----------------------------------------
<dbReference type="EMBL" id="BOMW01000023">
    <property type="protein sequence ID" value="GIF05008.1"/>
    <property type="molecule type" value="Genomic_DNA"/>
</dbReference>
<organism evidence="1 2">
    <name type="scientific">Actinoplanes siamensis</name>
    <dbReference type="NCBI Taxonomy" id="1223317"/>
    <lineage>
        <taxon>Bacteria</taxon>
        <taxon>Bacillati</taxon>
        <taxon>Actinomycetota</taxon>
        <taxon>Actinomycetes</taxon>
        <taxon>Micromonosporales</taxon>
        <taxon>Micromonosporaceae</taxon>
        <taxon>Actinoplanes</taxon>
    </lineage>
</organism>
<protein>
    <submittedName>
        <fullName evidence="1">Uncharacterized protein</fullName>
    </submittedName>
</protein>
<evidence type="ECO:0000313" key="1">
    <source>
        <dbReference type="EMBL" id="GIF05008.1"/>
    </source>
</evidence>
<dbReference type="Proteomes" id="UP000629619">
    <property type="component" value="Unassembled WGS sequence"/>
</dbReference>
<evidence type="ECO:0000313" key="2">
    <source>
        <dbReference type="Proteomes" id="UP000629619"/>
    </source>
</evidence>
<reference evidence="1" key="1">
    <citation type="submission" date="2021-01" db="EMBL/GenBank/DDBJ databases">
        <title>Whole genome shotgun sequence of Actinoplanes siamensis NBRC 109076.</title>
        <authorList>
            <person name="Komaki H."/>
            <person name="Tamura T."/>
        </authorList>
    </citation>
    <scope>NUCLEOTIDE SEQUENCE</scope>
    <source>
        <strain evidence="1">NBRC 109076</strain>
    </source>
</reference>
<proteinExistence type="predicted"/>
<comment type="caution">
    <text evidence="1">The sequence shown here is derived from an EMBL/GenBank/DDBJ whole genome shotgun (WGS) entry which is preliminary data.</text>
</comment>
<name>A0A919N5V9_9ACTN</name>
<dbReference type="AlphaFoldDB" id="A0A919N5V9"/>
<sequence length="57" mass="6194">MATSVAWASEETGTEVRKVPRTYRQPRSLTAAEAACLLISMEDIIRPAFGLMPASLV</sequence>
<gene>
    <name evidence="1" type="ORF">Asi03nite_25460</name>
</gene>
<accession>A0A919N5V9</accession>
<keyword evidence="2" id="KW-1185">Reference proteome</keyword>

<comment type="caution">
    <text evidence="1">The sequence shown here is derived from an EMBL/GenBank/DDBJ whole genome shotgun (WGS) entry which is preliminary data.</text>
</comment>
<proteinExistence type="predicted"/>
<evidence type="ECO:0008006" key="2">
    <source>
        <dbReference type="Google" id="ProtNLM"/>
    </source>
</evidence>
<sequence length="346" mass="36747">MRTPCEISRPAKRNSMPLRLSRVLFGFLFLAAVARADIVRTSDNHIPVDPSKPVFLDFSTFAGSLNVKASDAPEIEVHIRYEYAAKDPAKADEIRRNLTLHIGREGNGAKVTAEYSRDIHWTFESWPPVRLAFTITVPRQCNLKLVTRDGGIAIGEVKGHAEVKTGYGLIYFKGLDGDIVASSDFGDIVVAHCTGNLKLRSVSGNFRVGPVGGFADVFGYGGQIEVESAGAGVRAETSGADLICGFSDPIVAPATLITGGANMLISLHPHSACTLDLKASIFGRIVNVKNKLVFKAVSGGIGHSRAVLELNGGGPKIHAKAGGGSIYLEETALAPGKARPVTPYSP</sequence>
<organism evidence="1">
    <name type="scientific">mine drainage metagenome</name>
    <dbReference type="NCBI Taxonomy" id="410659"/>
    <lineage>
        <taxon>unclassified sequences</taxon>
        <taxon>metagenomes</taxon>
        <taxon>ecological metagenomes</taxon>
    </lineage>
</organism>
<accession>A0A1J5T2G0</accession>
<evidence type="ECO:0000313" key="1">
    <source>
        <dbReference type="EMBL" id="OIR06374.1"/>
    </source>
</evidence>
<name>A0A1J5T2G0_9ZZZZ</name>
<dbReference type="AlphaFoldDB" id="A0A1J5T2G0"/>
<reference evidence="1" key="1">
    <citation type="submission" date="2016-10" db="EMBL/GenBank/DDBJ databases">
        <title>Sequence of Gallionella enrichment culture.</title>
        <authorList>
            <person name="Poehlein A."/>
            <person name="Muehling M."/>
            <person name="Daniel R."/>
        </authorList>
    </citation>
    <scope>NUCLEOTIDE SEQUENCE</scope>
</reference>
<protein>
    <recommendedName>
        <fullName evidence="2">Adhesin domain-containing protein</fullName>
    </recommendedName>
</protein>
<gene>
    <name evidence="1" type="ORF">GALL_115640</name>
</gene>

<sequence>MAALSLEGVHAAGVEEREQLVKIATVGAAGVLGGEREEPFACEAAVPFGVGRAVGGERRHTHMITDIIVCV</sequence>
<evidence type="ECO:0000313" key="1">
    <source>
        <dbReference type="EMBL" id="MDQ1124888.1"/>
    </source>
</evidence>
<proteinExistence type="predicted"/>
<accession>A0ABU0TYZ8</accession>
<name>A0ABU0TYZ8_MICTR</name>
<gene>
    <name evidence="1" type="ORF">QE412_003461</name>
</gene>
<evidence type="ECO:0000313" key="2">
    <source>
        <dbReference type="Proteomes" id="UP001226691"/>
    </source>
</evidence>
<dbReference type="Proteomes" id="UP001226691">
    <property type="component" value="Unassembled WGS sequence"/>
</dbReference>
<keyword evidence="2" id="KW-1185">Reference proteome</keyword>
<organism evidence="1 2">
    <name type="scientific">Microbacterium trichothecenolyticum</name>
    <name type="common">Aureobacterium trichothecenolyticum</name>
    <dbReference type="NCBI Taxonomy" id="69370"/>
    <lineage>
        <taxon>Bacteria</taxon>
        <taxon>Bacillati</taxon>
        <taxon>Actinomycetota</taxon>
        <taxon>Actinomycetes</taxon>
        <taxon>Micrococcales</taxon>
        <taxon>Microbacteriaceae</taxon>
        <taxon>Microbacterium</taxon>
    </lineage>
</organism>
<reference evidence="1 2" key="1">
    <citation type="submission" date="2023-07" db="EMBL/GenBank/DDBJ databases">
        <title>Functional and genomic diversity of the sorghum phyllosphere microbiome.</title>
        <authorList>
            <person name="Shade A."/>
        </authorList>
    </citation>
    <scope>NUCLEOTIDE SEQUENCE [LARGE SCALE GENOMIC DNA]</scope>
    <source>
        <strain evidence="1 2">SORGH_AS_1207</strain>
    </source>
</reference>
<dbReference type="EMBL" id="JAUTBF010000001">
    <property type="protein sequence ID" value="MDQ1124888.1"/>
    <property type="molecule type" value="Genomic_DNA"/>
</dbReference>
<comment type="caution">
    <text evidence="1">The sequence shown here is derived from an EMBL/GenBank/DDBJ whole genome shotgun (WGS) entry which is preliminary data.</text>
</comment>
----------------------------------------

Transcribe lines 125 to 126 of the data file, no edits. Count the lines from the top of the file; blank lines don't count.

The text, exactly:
    <property type="component" value="Unassembled WGS sequence"/>
</dbReference>